A Lesson in Subject Matter Jurisdiction From Judge Greenaway

Adorers of the Blood of Christ v. Federal Energy Regulatory Commission, 897 F.3d 187 (3d Cir. 2018).  Transcontinental Gas Pipe Line Company, LLC (“Transco”) obtained a certificate of public convenience to build a gas pipeline from the Federal Energy Regulatory Commission (“FERC”) after a hearing before that agency.  A certificate of public convenience is essentially an approval to construct that the Natural Gas Act, 15 U.S.C. §717 et seq. (“NGA”), authorizes FERC to issue.  The NGA provides that any person aggrieved by the issuance of the certificate can appeal directly to a Circuit Court of Appeals.  But the NGA also says that the aggrieved party must first seek rehearing before FERC, and do so within thirty days of the issuance of the certificate.  The NGA bars a party who fails to do that from seeking judicial review.

Plaintiff Adorers of the Blood of Christ (“Adorers”) is a vowed religious order of Roman Catholic women that owns land that is affected by the issuance of the certificate to Transco.  They object to the use of their land as part of the pipeline project, “explaining that their deeply-held religious beliefs require that they care for the land in a manner that protects and preserves the Earth as God’s creation,” as Judge Greenaway described it in his opinion for the Third Circuit.  But despite receiving notice of the proposed project as the NGA requires, the Adorers never proceeded before FERC.  Instead, they filed suit in the District Court under the Religious Freedom Restoration Act, 42 U.S.C. §2000bb-1 (“RFRA”), more than five months after FERC issued the certificate to Transco.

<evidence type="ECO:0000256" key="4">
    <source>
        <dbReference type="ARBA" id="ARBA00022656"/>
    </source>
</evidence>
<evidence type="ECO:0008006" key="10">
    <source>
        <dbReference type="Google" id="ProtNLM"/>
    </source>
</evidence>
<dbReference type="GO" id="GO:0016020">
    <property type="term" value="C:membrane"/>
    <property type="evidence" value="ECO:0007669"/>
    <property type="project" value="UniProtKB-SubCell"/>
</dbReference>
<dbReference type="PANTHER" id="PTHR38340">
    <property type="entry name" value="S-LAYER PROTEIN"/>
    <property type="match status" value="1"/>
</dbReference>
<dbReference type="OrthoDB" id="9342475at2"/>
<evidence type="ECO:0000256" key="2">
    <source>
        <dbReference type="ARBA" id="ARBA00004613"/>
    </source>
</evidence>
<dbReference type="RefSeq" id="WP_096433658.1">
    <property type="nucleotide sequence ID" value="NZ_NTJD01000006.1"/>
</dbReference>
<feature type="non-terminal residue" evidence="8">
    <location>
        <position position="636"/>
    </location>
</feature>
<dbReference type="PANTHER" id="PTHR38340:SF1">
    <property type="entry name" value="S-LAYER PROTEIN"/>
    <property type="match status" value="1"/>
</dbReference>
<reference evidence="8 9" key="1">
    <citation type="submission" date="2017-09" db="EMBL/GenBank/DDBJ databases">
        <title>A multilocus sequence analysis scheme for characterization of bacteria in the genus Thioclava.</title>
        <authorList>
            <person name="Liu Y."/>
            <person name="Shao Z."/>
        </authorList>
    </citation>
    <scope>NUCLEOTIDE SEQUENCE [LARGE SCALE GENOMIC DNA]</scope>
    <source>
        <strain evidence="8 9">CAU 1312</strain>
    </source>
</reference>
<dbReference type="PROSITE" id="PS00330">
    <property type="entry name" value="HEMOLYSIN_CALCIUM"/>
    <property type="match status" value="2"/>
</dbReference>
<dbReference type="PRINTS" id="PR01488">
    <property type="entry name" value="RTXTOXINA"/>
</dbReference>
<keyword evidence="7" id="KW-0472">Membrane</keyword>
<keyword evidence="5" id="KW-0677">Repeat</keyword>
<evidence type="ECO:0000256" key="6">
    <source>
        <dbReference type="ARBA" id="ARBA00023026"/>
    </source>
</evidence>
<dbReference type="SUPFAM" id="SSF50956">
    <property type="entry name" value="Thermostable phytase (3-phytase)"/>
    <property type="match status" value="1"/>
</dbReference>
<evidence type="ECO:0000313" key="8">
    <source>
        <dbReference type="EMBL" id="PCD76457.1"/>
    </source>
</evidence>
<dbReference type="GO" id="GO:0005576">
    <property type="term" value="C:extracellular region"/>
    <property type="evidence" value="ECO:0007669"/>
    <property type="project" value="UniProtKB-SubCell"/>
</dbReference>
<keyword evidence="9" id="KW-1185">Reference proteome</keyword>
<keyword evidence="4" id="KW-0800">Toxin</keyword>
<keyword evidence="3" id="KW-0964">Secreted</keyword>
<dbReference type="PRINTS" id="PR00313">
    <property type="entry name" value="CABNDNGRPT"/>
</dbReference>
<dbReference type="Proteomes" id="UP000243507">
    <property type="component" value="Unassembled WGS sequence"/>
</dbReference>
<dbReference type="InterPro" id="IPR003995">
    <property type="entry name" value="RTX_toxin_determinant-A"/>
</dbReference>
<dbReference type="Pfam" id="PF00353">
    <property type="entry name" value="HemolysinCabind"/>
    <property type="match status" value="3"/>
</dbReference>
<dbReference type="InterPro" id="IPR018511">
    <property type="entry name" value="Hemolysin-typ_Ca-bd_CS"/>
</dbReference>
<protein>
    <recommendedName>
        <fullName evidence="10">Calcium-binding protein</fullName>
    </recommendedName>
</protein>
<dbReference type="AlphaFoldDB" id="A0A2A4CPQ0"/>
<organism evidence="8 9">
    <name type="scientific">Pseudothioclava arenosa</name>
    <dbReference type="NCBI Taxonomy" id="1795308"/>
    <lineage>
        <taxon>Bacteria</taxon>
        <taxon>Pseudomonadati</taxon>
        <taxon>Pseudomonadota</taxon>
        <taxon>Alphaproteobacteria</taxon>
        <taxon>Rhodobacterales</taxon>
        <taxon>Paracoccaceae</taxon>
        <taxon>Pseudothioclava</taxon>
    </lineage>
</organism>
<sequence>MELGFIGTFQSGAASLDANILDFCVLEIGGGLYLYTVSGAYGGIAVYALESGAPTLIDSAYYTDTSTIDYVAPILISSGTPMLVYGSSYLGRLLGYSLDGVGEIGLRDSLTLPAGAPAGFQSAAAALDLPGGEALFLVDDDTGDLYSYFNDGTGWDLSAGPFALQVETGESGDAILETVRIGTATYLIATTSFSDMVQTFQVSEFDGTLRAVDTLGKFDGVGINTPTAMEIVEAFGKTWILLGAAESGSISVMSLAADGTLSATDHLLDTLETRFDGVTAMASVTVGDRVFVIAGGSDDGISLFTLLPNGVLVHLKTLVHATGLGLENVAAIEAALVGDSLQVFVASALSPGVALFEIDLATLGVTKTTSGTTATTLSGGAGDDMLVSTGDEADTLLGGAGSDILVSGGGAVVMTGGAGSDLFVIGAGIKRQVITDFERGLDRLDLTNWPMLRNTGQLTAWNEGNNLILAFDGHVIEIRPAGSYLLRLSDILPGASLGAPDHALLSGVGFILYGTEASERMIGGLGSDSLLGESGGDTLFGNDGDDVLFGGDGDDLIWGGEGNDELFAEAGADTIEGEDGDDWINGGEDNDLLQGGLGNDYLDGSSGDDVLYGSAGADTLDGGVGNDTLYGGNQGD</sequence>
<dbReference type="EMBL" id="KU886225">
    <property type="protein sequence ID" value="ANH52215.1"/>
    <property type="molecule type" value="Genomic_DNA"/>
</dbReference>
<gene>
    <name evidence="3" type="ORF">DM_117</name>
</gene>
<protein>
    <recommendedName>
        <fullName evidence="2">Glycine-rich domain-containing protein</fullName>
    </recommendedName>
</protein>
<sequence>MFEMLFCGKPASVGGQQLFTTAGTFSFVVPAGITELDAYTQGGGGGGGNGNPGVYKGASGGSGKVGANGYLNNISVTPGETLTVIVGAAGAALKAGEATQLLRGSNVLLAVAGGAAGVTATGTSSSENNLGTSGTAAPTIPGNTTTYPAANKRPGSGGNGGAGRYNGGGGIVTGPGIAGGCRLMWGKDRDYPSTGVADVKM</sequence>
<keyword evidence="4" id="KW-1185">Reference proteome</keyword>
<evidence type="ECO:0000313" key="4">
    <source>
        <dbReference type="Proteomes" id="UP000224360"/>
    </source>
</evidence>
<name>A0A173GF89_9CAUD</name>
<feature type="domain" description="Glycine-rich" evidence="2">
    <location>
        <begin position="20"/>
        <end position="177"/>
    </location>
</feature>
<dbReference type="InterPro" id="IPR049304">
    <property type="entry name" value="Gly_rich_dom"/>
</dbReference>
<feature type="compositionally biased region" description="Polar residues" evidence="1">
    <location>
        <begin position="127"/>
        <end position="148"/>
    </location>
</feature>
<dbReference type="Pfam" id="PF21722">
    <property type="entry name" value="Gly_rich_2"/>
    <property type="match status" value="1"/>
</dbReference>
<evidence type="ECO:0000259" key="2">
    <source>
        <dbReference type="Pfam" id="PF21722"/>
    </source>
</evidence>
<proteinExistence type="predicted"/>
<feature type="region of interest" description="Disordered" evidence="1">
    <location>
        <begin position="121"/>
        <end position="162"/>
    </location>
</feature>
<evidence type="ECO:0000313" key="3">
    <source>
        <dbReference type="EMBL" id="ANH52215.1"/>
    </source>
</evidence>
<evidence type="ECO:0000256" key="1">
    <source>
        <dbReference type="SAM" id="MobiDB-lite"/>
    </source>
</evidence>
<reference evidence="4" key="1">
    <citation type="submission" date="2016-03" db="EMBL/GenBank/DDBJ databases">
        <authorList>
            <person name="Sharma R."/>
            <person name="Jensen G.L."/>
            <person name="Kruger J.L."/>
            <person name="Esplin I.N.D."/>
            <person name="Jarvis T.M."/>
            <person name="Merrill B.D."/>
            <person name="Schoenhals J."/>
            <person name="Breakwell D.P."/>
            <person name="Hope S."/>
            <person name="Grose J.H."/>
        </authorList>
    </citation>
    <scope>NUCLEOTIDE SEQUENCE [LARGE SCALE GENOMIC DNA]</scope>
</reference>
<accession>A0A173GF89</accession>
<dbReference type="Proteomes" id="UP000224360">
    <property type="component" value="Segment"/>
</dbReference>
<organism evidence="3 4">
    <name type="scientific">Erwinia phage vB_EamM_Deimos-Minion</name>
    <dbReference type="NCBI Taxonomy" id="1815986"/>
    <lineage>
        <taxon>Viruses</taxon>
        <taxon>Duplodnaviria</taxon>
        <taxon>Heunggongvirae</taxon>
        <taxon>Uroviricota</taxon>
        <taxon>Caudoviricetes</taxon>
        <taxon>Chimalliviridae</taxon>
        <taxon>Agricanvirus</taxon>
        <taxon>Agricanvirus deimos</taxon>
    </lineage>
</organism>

FERC and Transco moved to dismiss the Adorers’ RFRA complaint for lack of subject matter jurisdiction, in light of the NGA”s specific requirements regarding judicial review.  The District Court granted that motion.  The Adorers appealed, but the Third Circuit affirmed.

Judge Greenaway authored a typically thorough opinion.  But the essence of it is contained in the final paragraph of his introduction to the matter.  “On appeal, the Adorers contend that the District Court erred because their RFRA claim raises a federal question, over which the court had jurisdiction pursuant to 28 U.S.C. §1331.  We disagree, and hold that a RFRA cause of action, brought by invoking a court’s general federal question jurisdiction, does not abrogate or provide an exception to a specific and exclusive jurisdictional provision prescribing a particular procedure for judicial review of an agency’s action.”

The Adorers argued that RFRA and the NGA conflicted, and that the NGA had to yield to RFRA.  Judge Greenaway concluded that the two statutes did not conflict.  Instead, “the NGA merely provides for complementary procedural requirements that a claimant must adhere to when exercising their RFRA right” to a judicial proceeding.  The NGA was clear in divesting Circuit Courts of jurisdiction where an appellant did not first, and timely, proceed before FERC.  Judge Greenaway also cited cases from the Sixth and Seventh Circuit that had reached that same conclusion.  The bottom line was that “because [the Adorers] failed to engage with the NGA’s procedural regime, we are without jurisdiction to hear the Adorers’ claims.”